It’s always a good time to pay a call on The Elder in Bath, but game season is perhaps the most exciting. This seasonality-focussed restaurant, led by acclaimed chef Mike Robinson, prides itself on game cookery, with a nose-to-tail approach I whole-heartedly applaud – offering diners some of the most fantastic wild produce in the South West, from not only field to fork but from the skies and hedgerows too.
The award-winning gentleman’s club-inspired interior, with tan leather banquette and antique artworks featuring hunting scenes, fits hand in glove with the menu (something which hasn’t happened all that often during my time as a restaurant critic) giving you an immediate sense of confidence about dishes which feature so many processes and technically challenging elements.
This was confirmed by the thoughtful opener of ‘Game Tea’ – a consommé of venison and beef stock, accompanied by a homemade granary sharing loaf with Chew Valley Jersey butter. Inspired by the warming Bullshot that is traditionally enjoyed straight from the Thermos during a game shoot – albeit elevated to a new kind of elegance – it prompts a deep ‘ahhhhh’ in more ways than one. After so many nights cooking at home during the past eighteen months, it’s an absolute joy to enjoy food I frankly would never be brave enough to attempt to cook, let alone have the time or inclination to prepare.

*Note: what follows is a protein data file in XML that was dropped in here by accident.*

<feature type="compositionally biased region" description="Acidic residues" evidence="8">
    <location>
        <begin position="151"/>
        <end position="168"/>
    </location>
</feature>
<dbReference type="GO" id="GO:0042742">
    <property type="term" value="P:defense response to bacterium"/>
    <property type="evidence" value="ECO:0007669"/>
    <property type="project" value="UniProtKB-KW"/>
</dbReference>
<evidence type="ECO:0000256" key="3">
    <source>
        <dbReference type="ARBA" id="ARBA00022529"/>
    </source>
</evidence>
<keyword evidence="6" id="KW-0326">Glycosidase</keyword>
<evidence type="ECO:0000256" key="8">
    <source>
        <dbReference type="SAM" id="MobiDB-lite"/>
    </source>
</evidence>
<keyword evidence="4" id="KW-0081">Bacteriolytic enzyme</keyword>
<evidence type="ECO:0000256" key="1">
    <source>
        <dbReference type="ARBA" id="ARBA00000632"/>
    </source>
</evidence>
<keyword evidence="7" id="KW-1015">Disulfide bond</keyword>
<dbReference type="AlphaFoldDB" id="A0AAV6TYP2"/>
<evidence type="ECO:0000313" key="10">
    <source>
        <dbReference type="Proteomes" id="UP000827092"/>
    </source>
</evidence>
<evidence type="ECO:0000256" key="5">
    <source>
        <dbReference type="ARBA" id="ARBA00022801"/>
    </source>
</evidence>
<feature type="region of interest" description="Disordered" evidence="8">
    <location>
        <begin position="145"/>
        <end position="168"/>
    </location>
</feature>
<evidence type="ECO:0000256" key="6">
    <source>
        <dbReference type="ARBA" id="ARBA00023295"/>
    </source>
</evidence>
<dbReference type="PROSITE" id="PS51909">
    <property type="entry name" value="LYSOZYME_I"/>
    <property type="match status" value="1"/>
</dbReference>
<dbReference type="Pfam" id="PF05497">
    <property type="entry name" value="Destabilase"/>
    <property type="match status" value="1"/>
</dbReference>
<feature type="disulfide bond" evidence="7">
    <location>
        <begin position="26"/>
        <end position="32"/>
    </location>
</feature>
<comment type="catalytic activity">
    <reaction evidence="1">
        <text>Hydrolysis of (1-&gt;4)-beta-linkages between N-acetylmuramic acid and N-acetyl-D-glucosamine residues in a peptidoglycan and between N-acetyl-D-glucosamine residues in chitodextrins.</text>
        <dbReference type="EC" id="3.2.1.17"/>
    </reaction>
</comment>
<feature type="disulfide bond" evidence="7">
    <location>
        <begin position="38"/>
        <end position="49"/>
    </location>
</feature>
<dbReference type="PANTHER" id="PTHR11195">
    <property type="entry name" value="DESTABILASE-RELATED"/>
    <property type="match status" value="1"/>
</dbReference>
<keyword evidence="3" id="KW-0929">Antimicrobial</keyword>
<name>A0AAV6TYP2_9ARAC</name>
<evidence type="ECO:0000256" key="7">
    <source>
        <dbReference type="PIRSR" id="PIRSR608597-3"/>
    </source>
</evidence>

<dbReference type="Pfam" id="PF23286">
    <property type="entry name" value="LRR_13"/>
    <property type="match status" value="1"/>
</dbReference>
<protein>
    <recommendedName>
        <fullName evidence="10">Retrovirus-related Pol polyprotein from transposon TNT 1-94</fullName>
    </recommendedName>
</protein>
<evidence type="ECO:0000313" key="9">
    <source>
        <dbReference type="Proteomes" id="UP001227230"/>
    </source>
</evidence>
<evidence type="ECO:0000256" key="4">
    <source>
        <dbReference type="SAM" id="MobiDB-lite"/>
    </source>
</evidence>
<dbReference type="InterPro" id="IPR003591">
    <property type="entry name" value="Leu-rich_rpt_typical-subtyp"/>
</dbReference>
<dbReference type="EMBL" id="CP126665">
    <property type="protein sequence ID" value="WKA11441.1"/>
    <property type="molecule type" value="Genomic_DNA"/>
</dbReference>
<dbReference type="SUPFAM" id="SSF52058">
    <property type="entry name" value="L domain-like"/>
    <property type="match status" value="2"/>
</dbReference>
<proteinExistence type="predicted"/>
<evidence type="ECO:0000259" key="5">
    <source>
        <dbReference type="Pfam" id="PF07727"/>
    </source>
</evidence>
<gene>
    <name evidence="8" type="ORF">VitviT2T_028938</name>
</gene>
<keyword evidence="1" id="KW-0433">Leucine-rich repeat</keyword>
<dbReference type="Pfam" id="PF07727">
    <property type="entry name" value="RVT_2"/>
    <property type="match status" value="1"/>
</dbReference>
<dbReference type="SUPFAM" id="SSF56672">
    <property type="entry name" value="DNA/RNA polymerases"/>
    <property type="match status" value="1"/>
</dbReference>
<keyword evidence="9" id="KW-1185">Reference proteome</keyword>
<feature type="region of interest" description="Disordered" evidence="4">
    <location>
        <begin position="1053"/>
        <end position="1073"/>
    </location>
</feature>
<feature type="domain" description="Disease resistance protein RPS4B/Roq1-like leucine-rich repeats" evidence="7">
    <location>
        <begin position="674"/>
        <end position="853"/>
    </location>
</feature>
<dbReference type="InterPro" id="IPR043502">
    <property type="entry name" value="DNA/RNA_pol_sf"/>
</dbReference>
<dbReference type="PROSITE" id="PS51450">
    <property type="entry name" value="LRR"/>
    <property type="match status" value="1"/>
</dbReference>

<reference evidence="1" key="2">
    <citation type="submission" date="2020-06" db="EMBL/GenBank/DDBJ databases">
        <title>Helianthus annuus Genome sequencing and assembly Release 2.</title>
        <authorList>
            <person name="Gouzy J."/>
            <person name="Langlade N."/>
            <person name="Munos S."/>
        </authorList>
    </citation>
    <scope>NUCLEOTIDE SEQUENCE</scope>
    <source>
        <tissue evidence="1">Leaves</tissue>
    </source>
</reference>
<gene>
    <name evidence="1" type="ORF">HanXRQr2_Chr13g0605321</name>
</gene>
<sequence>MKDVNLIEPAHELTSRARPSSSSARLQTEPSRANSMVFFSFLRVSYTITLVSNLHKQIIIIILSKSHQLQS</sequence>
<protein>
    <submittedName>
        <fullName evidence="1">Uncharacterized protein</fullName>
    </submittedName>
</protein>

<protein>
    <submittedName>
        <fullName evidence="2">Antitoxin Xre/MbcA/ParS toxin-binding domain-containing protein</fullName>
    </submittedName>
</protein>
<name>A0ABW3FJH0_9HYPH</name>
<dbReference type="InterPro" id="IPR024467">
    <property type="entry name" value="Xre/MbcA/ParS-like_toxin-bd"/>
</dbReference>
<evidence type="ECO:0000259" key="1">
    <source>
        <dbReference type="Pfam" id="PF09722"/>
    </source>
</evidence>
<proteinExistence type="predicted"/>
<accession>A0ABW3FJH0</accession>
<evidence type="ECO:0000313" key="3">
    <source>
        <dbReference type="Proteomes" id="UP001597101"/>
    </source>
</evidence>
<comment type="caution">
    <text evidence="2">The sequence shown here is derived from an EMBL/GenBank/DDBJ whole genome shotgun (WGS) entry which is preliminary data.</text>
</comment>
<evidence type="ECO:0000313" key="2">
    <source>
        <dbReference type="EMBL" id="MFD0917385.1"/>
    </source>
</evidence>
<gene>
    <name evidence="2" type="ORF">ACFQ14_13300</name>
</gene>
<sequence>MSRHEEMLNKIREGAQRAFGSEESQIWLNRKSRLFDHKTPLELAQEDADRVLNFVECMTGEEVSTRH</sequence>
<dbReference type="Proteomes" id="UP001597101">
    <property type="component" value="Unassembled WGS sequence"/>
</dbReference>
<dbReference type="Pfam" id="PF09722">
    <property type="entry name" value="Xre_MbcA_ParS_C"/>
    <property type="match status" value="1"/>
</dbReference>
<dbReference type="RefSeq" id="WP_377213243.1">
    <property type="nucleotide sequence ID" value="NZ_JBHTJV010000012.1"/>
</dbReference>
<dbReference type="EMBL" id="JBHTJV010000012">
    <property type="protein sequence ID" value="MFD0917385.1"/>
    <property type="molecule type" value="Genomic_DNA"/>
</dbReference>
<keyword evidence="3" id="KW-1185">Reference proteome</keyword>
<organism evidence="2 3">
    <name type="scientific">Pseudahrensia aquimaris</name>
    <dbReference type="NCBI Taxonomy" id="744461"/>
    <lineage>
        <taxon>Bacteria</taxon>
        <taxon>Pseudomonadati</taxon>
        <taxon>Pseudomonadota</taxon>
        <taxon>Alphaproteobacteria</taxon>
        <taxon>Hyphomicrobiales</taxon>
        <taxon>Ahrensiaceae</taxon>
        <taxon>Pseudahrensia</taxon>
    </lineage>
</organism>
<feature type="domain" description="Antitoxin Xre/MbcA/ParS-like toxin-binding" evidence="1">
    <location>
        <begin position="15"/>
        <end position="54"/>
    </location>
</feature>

I went for the decadent-sounding whipped chicken liver parfait to start, with caramelised balsamic figs, a beautifully toasted granola and dots of date puree, topped with freeze-dried raspberry dust and a crisp oat biscuit disc – a dish which pitched the bar of expectation higher still. The main of venison with blackberries, broccoli and roasted salsify was nothing short of extraordinary and celebrated this noble meat in four irresistible ways – loin, rack and faggot, with an intense jus and unctuous side dish of hunter pie, akin to a cottage pie with a rich ragu of venison and a golden potato topping.
However much I considered it an obscenity to sample a dessert after such a feast, the ‘Elder Chocolate Bar’ was the all or bust finale that crowned a memorable dinner and took me back to the childish delight of cinema-going without having to make that cruel choice between popcorn, chocolate or ice cream. A perfectly tempered oblong with aerated chocolate, popcorn ice cream and an oozing salted caramel, partnering it with chopped peanuts and caramel popcorn meant that to share this would be to cry like you’ve just endured a two-hour weepy.
With a concept unlike anything the city has to offer, The Elder’s approach to sustainability is bound to strike a chord with the discerning foodie, who will appreciate the ethos and quality they will find here. If I was taking Prince Charles out to lunch in Bath, this is where I would go. Taking its name from the legendary architect John Wood the Elder, who designed the elegant, honey-coloured South Parade terrace where the restaurant and the new Hotel Indigo is situated – the restoration of this Georgian gem, dating from 1700, may have taken four to five years of painstaking restoration, but it’s a design and culinary achievement to be proud of.
The Elder restaurant at Hotel Indigo, South Parade, Bath. For more information and reservations please visit the website.
Photography copyright (c) Sarah Farnsworth Photography